Genealogists can't help but look through a list of names.  Especially when there is also a time and a place along with those names, like in this newspaper clipping from Dawson County, 1896.  To anyone who even thinks they might have an ancestor in Dawson County:  "I made you look, you dirty crook, you stole your mother's pocketbook!"    

Dawson County Pioneer

Lexington, Neb., Saturday, January 18, 1896

Apportionment of State School Money in Dawson County.
Office of County Superintendent of Public Instruction, Dawson county, Nebraska, January 11, 1896.
To L. Neil, treasurer of Dawson county, Nebraska:
I hereby certify that the school districts of Dawson county, mentioned in the list hereto appended have made reports showing that each of said districts has held the legal number of months of school during the school year commencing the 9th day of July, 1894, and ending the 8th day of July, 1895.  Said districts have made the proper census reports and the financial reports as required by law, and are entitled to share in the apportionment of school moneys made at this time to the amounts set opposite their respective numbers.
The moneys apportioned are derived as follows:
From state apportionment as per certificate of state supt., $2525.77.
From fines $4.55.
From last apportionment fractional remainder, $.15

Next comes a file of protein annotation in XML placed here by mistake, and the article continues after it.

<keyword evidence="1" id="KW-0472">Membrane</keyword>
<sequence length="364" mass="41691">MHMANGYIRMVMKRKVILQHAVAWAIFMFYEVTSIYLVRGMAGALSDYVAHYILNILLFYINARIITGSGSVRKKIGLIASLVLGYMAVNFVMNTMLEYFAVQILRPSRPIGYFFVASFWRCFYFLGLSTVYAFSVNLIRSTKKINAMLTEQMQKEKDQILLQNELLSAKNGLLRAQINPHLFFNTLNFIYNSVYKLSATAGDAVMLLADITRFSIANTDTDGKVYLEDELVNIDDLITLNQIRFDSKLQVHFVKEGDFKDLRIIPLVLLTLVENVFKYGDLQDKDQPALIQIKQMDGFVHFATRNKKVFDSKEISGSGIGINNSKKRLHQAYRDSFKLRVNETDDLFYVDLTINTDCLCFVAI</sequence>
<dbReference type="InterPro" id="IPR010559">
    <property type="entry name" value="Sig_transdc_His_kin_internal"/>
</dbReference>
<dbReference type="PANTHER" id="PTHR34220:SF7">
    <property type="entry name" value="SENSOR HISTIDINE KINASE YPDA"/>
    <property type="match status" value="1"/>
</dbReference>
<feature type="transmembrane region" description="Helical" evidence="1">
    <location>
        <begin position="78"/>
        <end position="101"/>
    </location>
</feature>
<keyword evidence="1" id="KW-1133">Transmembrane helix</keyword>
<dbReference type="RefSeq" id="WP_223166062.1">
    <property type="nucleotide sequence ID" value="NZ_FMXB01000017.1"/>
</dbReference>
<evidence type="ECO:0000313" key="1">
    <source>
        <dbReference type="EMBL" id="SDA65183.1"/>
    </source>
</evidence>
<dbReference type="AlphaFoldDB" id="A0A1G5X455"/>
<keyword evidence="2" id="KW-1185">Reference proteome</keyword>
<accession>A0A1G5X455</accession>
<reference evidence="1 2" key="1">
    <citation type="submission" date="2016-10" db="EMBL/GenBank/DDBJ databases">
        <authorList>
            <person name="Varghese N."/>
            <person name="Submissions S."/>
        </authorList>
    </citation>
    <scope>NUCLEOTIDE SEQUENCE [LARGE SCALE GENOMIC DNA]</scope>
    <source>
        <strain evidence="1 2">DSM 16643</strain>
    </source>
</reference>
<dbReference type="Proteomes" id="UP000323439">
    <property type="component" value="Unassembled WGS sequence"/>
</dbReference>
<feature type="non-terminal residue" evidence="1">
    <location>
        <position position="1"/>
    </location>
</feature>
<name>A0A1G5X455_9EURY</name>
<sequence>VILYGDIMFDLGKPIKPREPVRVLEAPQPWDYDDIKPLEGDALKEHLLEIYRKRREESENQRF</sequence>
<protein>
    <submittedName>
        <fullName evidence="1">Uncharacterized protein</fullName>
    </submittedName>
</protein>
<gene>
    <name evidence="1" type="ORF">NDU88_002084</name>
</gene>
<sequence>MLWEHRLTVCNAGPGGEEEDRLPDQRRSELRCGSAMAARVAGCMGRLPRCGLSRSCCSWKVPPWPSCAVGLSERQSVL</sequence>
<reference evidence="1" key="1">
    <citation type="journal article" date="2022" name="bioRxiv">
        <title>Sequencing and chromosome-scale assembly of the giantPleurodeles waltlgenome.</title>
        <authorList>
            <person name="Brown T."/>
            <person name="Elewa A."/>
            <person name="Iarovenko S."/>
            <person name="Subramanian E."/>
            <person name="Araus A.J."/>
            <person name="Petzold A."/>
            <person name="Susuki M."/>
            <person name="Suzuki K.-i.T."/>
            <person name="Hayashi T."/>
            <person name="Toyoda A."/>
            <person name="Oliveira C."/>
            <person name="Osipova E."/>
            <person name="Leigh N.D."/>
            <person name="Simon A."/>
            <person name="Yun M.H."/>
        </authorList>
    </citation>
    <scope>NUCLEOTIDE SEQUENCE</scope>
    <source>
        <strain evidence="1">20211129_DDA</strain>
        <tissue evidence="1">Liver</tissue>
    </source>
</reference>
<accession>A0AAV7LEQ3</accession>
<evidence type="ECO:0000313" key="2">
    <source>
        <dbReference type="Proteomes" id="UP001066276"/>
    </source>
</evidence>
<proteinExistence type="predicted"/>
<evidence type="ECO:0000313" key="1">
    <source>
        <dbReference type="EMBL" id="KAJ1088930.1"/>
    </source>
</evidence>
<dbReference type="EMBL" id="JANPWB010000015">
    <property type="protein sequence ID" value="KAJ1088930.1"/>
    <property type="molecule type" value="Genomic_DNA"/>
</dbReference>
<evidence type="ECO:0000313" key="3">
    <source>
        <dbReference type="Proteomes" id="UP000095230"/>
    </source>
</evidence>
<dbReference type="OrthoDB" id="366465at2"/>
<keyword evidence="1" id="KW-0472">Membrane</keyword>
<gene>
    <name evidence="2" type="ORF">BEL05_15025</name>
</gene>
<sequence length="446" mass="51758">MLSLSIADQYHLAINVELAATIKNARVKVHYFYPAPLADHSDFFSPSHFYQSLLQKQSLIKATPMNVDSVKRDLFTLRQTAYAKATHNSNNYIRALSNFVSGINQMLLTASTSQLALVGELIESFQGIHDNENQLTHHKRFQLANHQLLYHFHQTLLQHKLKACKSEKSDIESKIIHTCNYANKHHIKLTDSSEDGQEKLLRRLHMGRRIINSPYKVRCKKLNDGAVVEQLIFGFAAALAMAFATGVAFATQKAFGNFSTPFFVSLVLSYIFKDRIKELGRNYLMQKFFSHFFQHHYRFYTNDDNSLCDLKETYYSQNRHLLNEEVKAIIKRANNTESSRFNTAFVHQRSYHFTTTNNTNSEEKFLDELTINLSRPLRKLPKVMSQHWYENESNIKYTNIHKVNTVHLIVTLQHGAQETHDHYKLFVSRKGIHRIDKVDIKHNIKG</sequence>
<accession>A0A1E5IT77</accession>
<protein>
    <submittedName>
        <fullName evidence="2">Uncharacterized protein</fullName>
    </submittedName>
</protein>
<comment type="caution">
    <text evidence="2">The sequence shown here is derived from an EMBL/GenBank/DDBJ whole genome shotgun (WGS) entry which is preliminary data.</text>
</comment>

Total amount apportioned, $2530.47.
Number of districts in county entitled to share, 84.
Number of children in county entitled to share, 4110.
Amount of the one-fourth apportioned among the districts, $632.52.
Amount of three-fourths apportioned pro rata, $1897.95.
Amount per district from one-fourth apportioned, $7.53.
Rate per child from the three-fourths, apportioned, $.4617.
Fractional remainder, $.56.
No. Dist. / Director notified / Amount due.
1. / Wm Horner / $201.44
2. / A. R. Morrell / 60.16
3. / G. A. Spade / 23.23
4. / T. J. Cain / 42.16
6. / R. C Beatty / 27.88
7. / B. F. Davis / 28.31
9. / Thomas McIntee / 13.99
11. / C. E. Allen / 110.02
12. / O. J. Lloyd / 29.28
13. / Thomas Spencer / 20.45
14. / J. W. Stewart / 19.53
15. / D. C. Whaley / 24.15
16. / J. H. Malone / 63.38
17. / W. P. Rhoadartner / 44.93
18. / M. B. Holmes / 31.07
19. / A. T. Griffith / 39.38
20. / W. D. Griffin / 94.89
21. / J. D. Smith / 29.23
22. / H. Wallace / 38.00
24. / G. H. Blakeslee / 15.84
25. / S. L. Ford / 25.53
26. / H. A. Wedge / 29.00
27. / Chas. Hageberg / 24.61
28. / T. A. Taylor / 29.23
29. / J. D. Anderson / 40.31
30. / W. A. Love / 28.77
31. / W. L. Hargis / 22.30
32. / W. R. Potter / 29.69
33. / Alonzo Jagger / 17.69
34. / Robert McConnell / 16.76
35. / P. C. Wood / 59.70
36. / A. M. McLaughlin / 14.45
37. / G. W. Winters / 23.09
38. / Peter Kelly / 17.09
39. / P. McTygue / 25.07
40. / M. R. Walker / 19.53

Column 2

The ladies of the Eastern Star will give a "Box Social" at masonic hall on Friday evening next.  Each gentleman that attends must bring a box containing enough lunch for two.  In the box must be one of his earliest photographs.  The ladies catch the boxes in a "fish pond," look at the photo and pick out the owner and lunch with him.  If they fail to find the owner it will cost them lucre.  The social promises to be a success already, as the ladies are going to exercise the perogative which this leap year of our Lord gives to them.

James Carr shipped a carload of fat hogs to Omaha, Thursday.

ROBB - On Wednesday, January 15, 1896, to Mr. and Mrs. J. W. Robb, of Omaha, a son.